News

When Efforts to Contain a Data Breach Backfire

Earlier this month, the administrator of the cybercrime forum Breached received a cease-and-desist letter from a cybersecurity firm. The missive alleged that an auction on the site for data stolen from 10 million customers of Mexico’s second-largest bank was fake news and harming the bank’s reputation. The administrator responded to this empty threat by purchasing the stolen banking data and leaking it on the forum for everyone to download.

Schneier on Security- Remotely Controlling Touchscreens

This is more of a demonstration than a real-world vulnerability, but researchers can use electromagnetic interference to remotely control touchscreens.

From a news article:

It’s important to note that the attack has a few key limitations. Firstly, the hackers need to know the target’s phone passcode, or launch the attack while the phone is unlocked. Secondly, the victim needs to put the phone face down, otherwise the battery and motherboard will block the electromagnetic signal. Thirdly, the antenna array has to be no more than four centimeters (around 1.5 inches) away. For all these reasons the researchers themselves admit that the “invisible finger” technique is a proof of concept that at this point is far from being a threat outside of a university lab. …

$23 Million YouTube Royalties Scam

Scammers were able to convince YouTube that other peoples’ music was their own. They successfully stole $23 million before they were caught.

No one knows how common this scam is, and how much money total is being stolen in this way. Presumably this is not an uncommon fraud.

While the size of the heist and the breadth of the scheme may be very unique, it’s certainly a situation that many YouTube content creators have faced before. YouTube’s Content ID system, meant to help creators, has been weaponized by bad faith actors in order to make money off content that isn’t theirs. While some false claims are just mistakes caused by automated systems, the MediaMuv case is a perfect example of how fraudsters are also purposefully taking advantage of digital copyright rules…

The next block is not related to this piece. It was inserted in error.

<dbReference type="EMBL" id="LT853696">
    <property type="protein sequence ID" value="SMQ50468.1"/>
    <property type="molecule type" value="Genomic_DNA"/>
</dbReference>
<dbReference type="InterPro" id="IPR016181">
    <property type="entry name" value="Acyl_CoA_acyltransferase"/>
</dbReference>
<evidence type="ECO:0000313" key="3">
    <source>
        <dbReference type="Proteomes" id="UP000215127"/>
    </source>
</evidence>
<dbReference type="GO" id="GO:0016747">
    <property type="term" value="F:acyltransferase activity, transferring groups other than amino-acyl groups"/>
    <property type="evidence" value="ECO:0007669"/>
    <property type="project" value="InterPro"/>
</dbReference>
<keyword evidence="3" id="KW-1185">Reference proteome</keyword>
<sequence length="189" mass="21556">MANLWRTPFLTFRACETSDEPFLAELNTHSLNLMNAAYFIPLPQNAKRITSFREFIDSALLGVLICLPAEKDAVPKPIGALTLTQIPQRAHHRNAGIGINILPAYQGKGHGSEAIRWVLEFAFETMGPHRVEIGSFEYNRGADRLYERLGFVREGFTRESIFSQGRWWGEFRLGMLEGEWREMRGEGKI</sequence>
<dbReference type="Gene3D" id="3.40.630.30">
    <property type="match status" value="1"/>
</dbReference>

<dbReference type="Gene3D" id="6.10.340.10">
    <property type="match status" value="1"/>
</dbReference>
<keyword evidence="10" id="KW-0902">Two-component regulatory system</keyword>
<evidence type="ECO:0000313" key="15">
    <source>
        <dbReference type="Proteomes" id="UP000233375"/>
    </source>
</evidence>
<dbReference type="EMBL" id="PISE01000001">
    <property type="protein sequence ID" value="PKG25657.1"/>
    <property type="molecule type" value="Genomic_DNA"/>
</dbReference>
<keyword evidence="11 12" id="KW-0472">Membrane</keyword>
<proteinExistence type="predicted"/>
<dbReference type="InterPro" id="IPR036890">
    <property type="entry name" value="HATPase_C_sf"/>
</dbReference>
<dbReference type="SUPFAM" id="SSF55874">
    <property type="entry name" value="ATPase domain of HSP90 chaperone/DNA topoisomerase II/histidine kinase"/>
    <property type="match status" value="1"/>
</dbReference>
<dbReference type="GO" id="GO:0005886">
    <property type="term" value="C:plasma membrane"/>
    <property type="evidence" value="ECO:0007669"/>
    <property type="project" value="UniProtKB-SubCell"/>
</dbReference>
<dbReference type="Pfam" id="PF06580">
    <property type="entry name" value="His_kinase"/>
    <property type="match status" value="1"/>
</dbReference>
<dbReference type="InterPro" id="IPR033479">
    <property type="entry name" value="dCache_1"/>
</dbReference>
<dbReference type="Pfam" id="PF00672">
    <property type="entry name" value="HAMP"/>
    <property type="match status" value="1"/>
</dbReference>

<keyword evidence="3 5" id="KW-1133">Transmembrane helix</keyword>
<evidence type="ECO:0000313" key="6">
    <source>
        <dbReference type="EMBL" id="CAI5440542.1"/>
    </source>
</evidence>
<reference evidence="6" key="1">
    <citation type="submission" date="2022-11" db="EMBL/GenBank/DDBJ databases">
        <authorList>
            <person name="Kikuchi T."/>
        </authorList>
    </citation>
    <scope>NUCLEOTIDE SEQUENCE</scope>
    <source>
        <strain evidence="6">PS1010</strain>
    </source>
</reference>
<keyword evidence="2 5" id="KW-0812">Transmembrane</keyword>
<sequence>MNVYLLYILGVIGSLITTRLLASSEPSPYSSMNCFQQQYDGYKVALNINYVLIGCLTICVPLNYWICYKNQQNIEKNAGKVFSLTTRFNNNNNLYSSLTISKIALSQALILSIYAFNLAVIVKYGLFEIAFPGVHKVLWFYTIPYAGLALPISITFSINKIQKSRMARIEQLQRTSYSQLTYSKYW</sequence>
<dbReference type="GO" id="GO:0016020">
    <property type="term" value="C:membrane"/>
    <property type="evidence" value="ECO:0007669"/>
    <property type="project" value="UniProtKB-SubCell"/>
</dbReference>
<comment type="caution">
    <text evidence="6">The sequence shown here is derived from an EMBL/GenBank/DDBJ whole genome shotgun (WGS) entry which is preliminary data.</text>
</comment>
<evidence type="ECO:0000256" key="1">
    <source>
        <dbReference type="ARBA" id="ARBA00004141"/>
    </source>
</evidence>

Sounding the Alarm on Emergency Alert System Flaws

The Department of Homeland Security (DHS) is urging states and localities to beef up security around proprietary devices that connect to the Emergency Alert System — a national public warning system used to deliver important emergency information, such as severe weather and AMBER alerts. The DHS warning came in advance of a workshop to be held this weekend at the DEFCON security conference in Las Vegas, where a security researcher is slated to demonstrate multiple weaknesses in the nationwide alert system.

Schneier on Security- Twitter Exposes Personal Information for 5.4 Million Accounts

Twitter accidentally exposed the personal information—including phone numbers and email addresses—for 5.4 million accounts. And someone was trying to sell this information.

In January 2022, we received a report through our bug bounty program of a vulnerability in Twitter’s systems. As a result of the vulnerability, if someone submitted an email address or phone number to Twitter’s systems, Twitter’s systems would tell the person what Twitter account the submitted email addresses or phone number was associated with, if any. This bug resulted from an update to our code in June 2021. When we learned about this, we immediately investigated and fixed it. At that time, we had no evidence to suggest someone had taken advantage of the vulnerability. …

Schneier on Security- A Taxonomy of Access Control

My personal definition of a brilliant idea is one that is immediately obvious once it’s explained, but no one has thought of it before. I can’t believe that no one has described this taxonomy of access control before Ittay Eyal laid it out in this paper. The paper is about cryptocurrency wallet design, but the ideas are more general. Ittay points out that a key—or an account, or anything similar—can be in one of four states:

safe Only the user has access,
loss No one has access,
leak Both the user and the adversary have access, or
theft Only the adversary has access…

It Might Be Our Data, But It’s Not Our Breach

A cybersecurity firm says it has intercepted a large, unique stolen data set containing the names, addresses, email addresses, phone numbers, Social Security Numbers and dates of birth on nearly 23 million Americans. The firm’s analysis of the data suggests it corresponds to current and former customers of AT&T. The telecommunications giant stopped short of saying the data wasn’t theirs, but it maintains the records do not appear to have come from its systems and may be tied to a previous data incident at another company.